The housing 104, which totally encloses all of the chambers 102A-102D, permits the treatment unit 100 to be completely submerged in the resin 14 in tank 12, as shown in FIG. 4. This in turn permits a substantial increase in resin volume without an increase in tank size and/or a substantial reduction in tank size for a given volume of resin.

The system shown in FIG. 4 is somewhat different than the systems thus far described. In the FIG. 4 system, the treatment unit 100 is positioned to be a post treatment rather than a pretreatment unit as previously described. In the FIG. 4 system, the fluid first passes through the ion exchange medium 14 and then through the treatment unit 100 before leaving the tank.

The operation of the embodiment shown in FIG. 4 will be as previously described, except that after passing through the ion exchange medium 14, the fluid as shown by the solid arrows, will then pass through the bottom opening 28 of what was previously the riser and, instead of leaving the treatment system will flow upwardly through the channel 109, through the inlet openings 76 in the inner walls 34 of the respective chambers 102A-102D, through the fluid treatment medium 42 in the chambers, outwardly through the outlet openings 84 in the bottom walls 38 of the chambers, upwardly through the annular housing channel 106, and out of the tank 12 through the short top riser 26. Again, reverse flow or backflushing is depicted by the dotted arrows as viewed in FIG. 4.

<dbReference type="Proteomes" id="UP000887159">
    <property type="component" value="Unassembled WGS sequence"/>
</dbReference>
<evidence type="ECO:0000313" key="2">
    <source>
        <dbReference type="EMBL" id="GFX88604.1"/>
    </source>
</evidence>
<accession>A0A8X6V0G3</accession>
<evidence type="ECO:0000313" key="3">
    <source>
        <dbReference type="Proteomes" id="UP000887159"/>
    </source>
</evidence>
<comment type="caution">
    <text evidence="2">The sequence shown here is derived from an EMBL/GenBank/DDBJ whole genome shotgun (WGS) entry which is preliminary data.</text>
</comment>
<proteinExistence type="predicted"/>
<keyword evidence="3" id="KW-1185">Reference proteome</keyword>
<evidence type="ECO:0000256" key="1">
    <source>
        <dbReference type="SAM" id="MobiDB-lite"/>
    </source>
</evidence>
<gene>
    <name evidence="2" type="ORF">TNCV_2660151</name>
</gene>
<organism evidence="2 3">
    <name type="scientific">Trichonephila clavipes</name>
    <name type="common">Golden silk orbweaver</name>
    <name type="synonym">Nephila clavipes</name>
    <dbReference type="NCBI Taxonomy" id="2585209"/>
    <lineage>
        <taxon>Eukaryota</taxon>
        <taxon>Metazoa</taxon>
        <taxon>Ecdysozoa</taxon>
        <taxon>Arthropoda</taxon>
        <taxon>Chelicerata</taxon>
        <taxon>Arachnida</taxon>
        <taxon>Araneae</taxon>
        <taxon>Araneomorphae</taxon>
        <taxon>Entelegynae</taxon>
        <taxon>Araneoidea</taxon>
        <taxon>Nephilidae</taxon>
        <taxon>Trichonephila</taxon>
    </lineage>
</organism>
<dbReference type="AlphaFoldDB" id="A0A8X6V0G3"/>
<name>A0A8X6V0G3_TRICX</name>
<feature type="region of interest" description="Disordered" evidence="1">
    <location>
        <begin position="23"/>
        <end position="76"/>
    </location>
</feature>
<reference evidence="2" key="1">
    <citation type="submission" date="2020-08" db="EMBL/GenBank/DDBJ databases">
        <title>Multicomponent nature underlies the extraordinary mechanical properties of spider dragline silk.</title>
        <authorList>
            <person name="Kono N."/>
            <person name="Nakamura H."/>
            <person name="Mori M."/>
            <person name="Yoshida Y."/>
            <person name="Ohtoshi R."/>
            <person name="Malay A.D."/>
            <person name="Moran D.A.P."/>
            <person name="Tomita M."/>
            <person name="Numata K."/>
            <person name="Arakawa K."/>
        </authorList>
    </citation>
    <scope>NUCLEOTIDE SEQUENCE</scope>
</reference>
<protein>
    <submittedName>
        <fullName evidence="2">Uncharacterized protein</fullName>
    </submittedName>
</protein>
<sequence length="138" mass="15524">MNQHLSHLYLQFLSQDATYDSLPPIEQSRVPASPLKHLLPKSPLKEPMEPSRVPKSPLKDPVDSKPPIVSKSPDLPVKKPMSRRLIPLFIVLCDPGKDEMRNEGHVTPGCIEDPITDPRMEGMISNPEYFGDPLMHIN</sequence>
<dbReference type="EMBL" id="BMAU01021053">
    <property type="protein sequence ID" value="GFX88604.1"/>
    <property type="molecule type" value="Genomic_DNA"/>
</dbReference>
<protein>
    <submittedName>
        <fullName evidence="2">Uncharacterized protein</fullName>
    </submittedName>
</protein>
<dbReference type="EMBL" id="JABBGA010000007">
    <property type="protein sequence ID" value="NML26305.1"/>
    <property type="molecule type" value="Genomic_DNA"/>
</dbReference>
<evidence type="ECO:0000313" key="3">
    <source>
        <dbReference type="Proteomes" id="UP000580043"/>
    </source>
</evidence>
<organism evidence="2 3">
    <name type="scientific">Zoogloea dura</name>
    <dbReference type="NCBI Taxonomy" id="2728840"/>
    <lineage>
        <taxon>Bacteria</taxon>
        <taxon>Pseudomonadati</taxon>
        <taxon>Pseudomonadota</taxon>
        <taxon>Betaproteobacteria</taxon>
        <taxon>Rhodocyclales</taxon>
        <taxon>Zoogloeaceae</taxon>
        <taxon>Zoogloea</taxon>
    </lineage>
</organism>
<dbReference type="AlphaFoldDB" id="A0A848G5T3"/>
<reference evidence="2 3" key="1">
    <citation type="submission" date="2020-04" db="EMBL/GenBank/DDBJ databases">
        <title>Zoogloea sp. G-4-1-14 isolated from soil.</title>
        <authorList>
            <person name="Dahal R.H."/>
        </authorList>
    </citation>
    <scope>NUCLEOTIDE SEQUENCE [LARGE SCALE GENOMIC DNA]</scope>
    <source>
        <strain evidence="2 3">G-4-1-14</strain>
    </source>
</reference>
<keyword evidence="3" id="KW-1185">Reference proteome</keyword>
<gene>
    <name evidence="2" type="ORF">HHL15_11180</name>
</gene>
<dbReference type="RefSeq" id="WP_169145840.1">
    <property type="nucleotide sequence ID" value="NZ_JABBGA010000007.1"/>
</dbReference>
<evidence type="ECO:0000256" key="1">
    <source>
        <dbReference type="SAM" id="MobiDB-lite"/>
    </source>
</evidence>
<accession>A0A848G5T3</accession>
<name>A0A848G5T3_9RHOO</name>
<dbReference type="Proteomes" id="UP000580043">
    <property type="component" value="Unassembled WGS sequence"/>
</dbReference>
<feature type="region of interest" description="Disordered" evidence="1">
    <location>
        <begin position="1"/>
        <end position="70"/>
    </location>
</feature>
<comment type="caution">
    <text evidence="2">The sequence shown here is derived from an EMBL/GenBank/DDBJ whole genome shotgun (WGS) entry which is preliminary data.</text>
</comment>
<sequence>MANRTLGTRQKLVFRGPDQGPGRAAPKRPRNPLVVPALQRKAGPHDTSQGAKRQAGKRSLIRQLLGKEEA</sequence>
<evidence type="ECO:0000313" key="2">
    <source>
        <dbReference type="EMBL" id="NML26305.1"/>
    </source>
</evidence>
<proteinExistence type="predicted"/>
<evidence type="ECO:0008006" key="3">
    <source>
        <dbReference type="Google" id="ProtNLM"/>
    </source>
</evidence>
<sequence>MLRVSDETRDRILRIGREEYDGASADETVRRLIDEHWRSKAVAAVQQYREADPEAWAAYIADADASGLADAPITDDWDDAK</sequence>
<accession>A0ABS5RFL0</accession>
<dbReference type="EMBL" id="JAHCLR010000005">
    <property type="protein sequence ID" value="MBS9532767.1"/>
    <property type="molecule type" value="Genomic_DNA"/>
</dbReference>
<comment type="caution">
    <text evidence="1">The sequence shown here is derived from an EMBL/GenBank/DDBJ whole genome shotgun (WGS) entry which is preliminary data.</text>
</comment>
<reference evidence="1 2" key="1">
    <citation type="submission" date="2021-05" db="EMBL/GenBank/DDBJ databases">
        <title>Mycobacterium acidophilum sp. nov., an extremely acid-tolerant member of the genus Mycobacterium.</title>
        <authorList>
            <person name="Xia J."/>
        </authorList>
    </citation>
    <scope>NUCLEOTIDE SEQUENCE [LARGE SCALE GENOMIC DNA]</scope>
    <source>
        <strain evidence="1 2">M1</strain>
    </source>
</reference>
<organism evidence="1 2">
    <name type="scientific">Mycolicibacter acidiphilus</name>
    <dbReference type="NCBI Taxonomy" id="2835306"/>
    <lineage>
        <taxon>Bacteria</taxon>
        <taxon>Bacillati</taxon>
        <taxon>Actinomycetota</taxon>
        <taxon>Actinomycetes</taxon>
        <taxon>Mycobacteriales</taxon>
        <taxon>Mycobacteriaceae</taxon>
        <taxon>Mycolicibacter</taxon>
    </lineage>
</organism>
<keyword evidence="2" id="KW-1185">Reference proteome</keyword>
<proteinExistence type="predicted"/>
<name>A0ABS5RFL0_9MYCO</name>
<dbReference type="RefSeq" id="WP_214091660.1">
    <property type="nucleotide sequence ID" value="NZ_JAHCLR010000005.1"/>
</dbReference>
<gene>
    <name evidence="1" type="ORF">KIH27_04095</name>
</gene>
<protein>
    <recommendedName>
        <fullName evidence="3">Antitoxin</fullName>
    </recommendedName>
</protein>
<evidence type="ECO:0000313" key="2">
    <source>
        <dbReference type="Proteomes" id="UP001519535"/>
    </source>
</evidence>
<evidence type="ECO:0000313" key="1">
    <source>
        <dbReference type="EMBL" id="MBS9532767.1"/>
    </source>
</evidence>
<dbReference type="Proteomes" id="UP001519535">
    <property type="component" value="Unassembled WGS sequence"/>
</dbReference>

The embodiment of treatment unit 100 shown in FIG. 5 is virtually identical in structure to the unit shown in FIG. 4. The only difference of any substance between the embodiments in FIGS. 4 and 5 is that the flow has been reversed in the unit shown in FIG. 5 so that the treatment unit 100 in FIG. 5 is again a pretreatment unit, rather than a post treatment unit as shown and described in FIG. 4.